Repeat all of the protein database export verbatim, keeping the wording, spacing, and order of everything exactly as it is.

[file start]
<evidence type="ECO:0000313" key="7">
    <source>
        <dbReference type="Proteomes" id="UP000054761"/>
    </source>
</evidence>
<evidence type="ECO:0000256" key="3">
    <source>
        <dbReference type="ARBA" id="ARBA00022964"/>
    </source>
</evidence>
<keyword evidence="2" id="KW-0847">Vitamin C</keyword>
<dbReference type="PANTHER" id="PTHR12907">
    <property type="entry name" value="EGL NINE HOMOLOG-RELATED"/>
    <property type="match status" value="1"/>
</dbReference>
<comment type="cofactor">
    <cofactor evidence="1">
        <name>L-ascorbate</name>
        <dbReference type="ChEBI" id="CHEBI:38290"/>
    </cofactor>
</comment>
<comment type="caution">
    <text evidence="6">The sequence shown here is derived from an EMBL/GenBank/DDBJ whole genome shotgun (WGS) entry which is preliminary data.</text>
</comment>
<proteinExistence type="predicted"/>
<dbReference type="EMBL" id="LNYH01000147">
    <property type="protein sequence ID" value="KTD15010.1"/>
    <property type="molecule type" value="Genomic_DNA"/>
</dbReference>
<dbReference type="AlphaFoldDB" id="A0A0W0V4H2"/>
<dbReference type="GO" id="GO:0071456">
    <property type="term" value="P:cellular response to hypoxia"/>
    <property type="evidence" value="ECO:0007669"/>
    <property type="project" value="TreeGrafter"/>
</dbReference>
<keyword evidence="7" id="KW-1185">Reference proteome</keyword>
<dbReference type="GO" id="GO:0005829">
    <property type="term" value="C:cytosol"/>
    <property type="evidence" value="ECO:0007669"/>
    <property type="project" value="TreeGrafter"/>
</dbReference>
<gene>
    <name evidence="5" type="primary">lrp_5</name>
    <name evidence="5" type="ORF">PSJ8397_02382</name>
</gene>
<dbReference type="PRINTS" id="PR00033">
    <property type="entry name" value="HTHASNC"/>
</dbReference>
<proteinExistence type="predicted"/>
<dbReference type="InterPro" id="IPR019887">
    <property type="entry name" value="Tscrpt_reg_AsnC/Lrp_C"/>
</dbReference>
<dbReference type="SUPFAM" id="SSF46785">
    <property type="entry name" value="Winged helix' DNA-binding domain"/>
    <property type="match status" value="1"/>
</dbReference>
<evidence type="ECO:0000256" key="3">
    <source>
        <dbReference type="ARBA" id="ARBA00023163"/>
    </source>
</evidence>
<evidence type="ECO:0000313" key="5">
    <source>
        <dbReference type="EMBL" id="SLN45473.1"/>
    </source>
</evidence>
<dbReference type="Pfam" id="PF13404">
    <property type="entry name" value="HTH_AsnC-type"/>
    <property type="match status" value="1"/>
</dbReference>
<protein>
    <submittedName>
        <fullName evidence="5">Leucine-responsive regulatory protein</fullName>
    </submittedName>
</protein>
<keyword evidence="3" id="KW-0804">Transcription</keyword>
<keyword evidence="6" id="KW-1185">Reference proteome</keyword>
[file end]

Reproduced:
<evidence type="ECO:0000313" key="7">
    <source>
        <dbReference type="Proteomes" id="UP000054761"/>
    </source>
</evidence>
<evidence type="ECO:0000256" key="3">
    <source>
        <dbReference type="ARBA" id="ARBA00022964"/>
    </source>
</evidence>
<keyword evidence="2" id="KW-0847">Vitamin C</keyword>
<dbReference type="PANTHER" id="PTHR12907">
    <property type="entry name" value="EGL NINE HOMOLOG-RELATED"/>
    <property type="match status" value="1"/>
</dbReference>
<comment type="cofactor">
    <cofactor evidence="1">
        <name>L-ascorbate</name>
        <dbReference type="ChEBI" id="CHEBI:38290"/>
    </cofactor>
</comment>
<comment type="caution">
    <text evidence="6">The sequence shown here is derived from an EMBL/GenBank/DDBJ whole genome shotgun (WGS) entry which is preliminary data.</text>
</comment>
<proteinExistence type="predicted"/>
<dbReference type="EMBL" id="LNYH01000147">
    <property type="protein sequence ID" value="KTD15010.1"/>
    <property type="molecule type" value="Genomic_DNA"/>
</dbReference>
<dbReference type="AlphaFoldDB" id="A0A0W0V4H2"/>
<dbReference type="GO" id="GO:0071456">
    <property type="term" value="P:cellular response to hypoxia"/>
    <property type="evidence" value="ECO:0007669"/>
    <property type="project" value="TreeGrafter"/>
</dbReference>
<keyword evidence="7" id="KW-1185">Reference proteome</keyword>
<dbReference type="GO" id="GO:0005829">
    <property type="term" value="C:cytosol"/>
    <property type="evidence" value="ECO:0007669"/>
    <property type="project" value="TreeGrafter"/>
</dbReference>
<gene>
    <name evidence="5" type="primary">lrp_5</name>
    <name evidence="5" type="ORF">PSJ8397_02382</name>
</gene>
<dbReference type="PRINTS" id="PR00033">
    <property type="entry name" value="HTHASNC"/>
</dbReference>
<proteinExistence type="predicted"/>
<dbReference type="InterPro" id="IPR019887">
    <property type="entry name" value="Tscrpt_reg_AsnC/Lrp_C"/>
</dbReference>
<dbReference type="SUPFAM" id="SSF46785">
    <property type="entry name" value="Winged helix' DNA-binding domain"/>
    <property type="match status" value="1"/>
</dbReference>
<evidence type="ECO:0000256" key="3">
    <source>
        <dbReference type="ARBA" id="ARBA00023163"/>
    </source>
</evidence>
<evidence type="ECO:0000313" key="5">
    <source>
        <dbReference type="EMBL" id="SLN45473.1"/>
    </source>
</evidence>
<dbReference type="Pfam" id="PF13404">
    <property type="entry name" value="HTH_AsnC-type"/>
    <property type="match status" value="1"/>
</dbReference>
<protein>
    <submittedName>
        <fullName evidence="5">Leucine-responsive regulatory protein</fullName>
    </submittedName>
</protein>
<keyword evidence="3" id="KW-0804">Transcription</keyword>
<keyword evidence="6" id="KW-1185">Reference proteome</keyword>